Travelers alleges the law firm’s broker told Travelers that “G&G closed its business in light of directives issued by government officials in California and New York (the “Governmental Orders”), and was suffering an ongoing loss of business income as a result of closing its law firm’s physical offices.” Travelers also alleges the firm’s CEO told Travelers that (i) “SARS-CoV-2 purportedly causes physical damage because other countries impacted by the COVID-19 Pandemic have fumigated public spaces, and scientists have found that SARS-CoV-2 is detectable in aerosols and on certain surfaces for particular periods of time”; (2) “he was claiming loss of business income due to the Governmental Orders and courts being closed”; and (3) the firm lost rental income in New York.

After reciting relevant policy terms and exclusions, Travelers sets out various bases for its position:

  1. “There is no coverage for G&G’s claimed losses of business income under the Business Income provision … because any suspension of G&G’s operations was not ‘caused by direct physical loss of or damage to property at the described premises.’”

  2. “[T]he presence of SARS-CoV-2 on a surface would not cause physical damage to that surface.”

  3. “[T]here can be no coverage for G&G’s claimed losses of business income under the Business Income provision because the COVID-19 Pandemic is not a Covered Cause of Loss.”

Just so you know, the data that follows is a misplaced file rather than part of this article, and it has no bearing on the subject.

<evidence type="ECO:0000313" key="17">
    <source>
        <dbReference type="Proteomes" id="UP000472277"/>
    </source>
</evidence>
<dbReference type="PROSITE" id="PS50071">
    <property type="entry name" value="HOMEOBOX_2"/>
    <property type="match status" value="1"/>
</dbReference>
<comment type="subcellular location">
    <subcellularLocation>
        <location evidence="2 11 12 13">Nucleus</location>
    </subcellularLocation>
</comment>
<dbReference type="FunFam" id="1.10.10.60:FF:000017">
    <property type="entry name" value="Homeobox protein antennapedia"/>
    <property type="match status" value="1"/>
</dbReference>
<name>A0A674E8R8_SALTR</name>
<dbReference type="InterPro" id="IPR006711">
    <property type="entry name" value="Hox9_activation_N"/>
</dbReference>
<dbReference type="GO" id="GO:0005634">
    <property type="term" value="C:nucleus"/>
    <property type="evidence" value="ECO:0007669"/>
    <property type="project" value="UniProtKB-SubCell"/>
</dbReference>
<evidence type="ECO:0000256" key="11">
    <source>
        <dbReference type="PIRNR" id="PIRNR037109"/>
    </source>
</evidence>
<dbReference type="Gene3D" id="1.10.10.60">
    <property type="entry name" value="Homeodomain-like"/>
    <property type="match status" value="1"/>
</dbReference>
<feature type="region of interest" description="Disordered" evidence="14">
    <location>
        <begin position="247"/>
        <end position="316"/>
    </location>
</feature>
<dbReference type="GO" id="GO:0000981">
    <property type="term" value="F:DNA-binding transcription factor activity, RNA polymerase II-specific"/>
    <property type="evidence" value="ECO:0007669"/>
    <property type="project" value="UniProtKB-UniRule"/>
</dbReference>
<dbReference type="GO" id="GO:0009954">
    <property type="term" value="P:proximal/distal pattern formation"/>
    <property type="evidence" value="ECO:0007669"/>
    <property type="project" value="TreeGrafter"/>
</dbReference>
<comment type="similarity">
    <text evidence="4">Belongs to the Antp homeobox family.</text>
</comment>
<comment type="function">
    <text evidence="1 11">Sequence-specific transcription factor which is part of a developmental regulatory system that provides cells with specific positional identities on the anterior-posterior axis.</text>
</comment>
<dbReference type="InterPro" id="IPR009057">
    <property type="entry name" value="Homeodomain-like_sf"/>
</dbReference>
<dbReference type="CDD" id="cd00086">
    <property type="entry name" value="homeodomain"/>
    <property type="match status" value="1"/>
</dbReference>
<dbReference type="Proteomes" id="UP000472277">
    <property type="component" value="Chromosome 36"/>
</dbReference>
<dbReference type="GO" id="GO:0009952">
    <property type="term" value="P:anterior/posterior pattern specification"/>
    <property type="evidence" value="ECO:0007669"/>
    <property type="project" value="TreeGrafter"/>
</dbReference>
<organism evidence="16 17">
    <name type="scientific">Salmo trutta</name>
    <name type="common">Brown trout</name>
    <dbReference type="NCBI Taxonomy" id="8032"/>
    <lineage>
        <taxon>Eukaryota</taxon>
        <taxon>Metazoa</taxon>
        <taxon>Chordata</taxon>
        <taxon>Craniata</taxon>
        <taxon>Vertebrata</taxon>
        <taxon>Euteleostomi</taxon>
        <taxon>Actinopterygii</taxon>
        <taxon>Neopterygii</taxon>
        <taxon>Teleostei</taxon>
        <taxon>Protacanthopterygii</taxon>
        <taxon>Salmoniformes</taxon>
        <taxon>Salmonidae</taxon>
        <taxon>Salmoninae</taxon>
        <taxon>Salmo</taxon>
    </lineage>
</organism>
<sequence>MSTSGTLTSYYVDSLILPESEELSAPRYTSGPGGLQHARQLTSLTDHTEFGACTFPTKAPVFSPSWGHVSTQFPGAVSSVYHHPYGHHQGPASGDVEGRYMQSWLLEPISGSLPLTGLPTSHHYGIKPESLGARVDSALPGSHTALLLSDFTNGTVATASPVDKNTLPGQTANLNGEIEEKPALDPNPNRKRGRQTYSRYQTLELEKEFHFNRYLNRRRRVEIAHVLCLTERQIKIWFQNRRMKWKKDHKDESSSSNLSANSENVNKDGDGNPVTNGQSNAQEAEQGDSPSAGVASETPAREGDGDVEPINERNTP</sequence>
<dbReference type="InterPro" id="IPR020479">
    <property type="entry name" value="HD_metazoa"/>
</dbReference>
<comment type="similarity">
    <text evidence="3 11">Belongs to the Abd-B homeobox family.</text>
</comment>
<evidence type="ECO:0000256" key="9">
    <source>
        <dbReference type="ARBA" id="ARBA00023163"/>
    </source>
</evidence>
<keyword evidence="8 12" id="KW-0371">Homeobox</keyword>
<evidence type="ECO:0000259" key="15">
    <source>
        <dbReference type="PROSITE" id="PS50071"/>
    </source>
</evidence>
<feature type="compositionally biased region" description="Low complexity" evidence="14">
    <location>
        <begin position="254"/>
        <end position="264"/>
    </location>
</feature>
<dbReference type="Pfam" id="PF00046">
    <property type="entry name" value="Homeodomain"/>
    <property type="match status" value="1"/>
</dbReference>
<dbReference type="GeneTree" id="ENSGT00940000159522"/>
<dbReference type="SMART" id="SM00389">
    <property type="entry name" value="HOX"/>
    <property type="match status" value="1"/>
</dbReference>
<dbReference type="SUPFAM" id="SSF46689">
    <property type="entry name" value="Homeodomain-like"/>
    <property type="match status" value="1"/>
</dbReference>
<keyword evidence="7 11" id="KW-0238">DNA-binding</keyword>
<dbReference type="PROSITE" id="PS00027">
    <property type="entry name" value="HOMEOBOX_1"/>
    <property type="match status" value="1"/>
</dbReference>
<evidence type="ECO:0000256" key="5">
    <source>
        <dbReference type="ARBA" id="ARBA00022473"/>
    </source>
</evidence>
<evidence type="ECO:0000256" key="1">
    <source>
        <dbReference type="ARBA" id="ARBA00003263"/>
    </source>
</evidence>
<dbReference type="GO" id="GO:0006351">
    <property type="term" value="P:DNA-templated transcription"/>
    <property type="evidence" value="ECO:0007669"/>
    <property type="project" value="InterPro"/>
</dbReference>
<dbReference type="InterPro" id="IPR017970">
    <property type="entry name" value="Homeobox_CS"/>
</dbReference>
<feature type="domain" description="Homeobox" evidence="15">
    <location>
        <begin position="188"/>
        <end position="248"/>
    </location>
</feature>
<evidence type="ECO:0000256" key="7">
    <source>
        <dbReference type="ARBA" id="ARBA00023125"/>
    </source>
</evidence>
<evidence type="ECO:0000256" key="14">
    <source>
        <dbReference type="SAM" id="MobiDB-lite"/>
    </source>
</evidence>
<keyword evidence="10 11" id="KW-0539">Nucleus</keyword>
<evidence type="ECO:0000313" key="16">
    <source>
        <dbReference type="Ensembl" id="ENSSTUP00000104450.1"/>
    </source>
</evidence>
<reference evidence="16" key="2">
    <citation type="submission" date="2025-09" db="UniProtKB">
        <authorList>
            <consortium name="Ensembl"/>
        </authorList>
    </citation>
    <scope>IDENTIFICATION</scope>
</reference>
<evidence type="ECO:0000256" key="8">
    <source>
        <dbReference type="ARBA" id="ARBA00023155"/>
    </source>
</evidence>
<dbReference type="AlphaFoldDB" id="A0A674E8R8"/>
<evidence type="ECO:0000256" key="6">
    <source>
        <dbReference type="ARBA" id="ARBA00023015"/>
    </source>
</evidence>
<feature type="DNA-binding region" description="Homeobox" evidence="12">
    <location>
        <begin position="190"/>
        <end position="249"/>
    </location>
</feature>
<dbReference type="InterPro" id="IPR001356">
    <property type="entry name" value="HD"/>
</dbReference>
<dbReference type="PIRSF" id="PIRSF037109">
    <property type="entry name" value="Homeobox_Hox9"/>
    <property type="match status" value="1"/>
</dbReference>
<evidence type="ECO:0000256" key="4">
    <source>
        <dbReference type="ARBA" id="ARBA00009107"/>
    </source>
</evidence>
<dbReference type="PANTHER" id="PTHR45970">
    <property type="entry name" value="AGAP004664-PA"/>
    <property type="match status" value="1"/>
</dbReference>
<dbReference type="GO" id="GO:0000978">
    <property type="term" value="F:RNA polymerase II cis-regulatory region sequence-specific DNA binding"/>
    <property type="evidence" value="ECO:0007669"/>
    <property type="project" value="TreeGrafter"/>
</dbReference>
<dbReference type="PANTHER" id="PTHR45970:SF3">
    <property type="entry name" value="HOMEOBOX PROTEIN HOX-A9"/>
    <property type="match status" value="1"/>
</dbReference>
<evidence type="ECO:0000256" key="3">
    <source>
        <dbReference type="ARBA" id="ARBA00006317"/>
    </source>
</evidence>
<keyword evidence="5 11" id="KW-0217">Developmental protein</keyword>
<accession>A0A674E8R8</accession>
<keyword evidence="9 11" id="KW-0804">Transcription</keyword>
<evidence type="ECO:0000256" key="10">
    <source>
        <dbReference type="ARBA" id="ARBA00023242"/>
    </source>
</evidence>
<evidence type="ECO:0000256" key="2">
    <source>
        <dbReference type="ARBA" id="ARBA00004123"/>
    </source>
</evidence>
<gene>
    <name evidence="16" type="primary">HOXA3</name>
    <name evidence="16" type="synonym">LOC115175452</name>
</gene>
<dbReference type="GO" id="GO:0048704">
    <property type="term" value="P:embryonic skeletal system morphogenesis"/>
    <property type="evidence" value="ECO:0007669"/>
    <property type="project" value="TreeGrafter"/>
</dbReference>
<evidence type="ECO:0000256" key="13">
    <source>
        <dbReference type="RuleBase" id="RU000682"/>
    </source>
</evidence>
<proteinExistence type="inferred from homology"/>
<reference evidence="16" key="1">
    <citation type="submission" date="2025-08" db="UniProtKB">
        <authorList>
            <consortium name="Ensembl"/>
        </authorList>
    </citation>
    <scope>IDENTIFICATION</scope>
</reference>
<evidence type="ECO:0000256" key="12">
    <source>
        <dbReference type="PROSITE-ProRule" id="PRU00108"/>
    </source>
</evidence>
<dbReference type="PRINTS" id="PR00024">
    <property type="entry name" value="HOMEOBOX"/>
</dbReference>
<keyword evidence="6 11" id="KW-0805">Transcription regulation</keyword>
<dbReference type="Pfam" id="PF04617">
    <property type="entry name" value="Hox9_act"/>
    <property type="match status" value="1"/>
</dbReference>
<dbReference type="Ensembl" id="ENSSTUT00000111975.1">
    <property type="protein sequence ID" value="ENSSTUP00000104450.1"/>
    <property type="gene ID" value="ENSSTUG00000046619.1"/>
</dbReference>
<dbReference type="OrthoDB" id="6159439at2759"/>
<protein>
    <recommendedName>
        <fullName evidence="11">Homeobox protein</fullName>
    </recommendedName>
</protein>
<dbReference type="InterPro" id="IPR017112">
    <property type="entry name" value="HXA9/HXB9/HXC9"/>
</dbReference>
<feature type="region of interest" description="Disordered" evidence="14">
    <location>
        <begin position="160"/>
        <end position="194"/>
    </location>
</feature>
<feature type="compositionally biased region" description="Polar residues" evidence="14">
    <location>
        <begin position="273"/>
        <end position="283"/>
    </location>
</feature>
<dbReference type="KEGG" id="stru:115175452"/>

4. “There is no coverage for G&G’s claimed losses of business income under the Civil Authority provision … because the Governmental Orders were not ‘due to direct physical loss of or damage to property at locations, other than described premises, that are within 100 miles of the described premises.’”

  5. “[T]he Government Orders do not prohibit all access to G&G’s premises.”

  6. “There is no coverage for G&G’s claimed losses of business income under the Business Income and Extra Expense From Dependent Property provision … because any suspension of G&G’s operations was not ‘caused by direct physical loss or damage at the premises of a Dependent Property’ within the meaning of the Policies. Any temporary closure or limitation of operations of courts in which G&G conducts litigation was the result of governmental actions taken to slow the spread of the COVID-19 Pandemic, not the result of direct physical loss or damage at the premises of a Dependent Property.”

  7. The “EXCLUSION OF LOSS DUE TO VIRUS OR BACTERIA” excludes “’loss or damage caused by or resulting from any virus, bacterium or other microorganism that induces or is capable of inducing physical distress, illness or disease.’ SARS-CoV-2 is a virus that induces or is capable of inducing physical distress, illness or disease.”

Geragos & Geragos had earlier sued Travelers for coverage in California’s Superior Court (Los Angeles). A copy of that complaint can be found here.

When juxtaposed with Travelers’ claims, the law firm’s allegations set out the battle lines: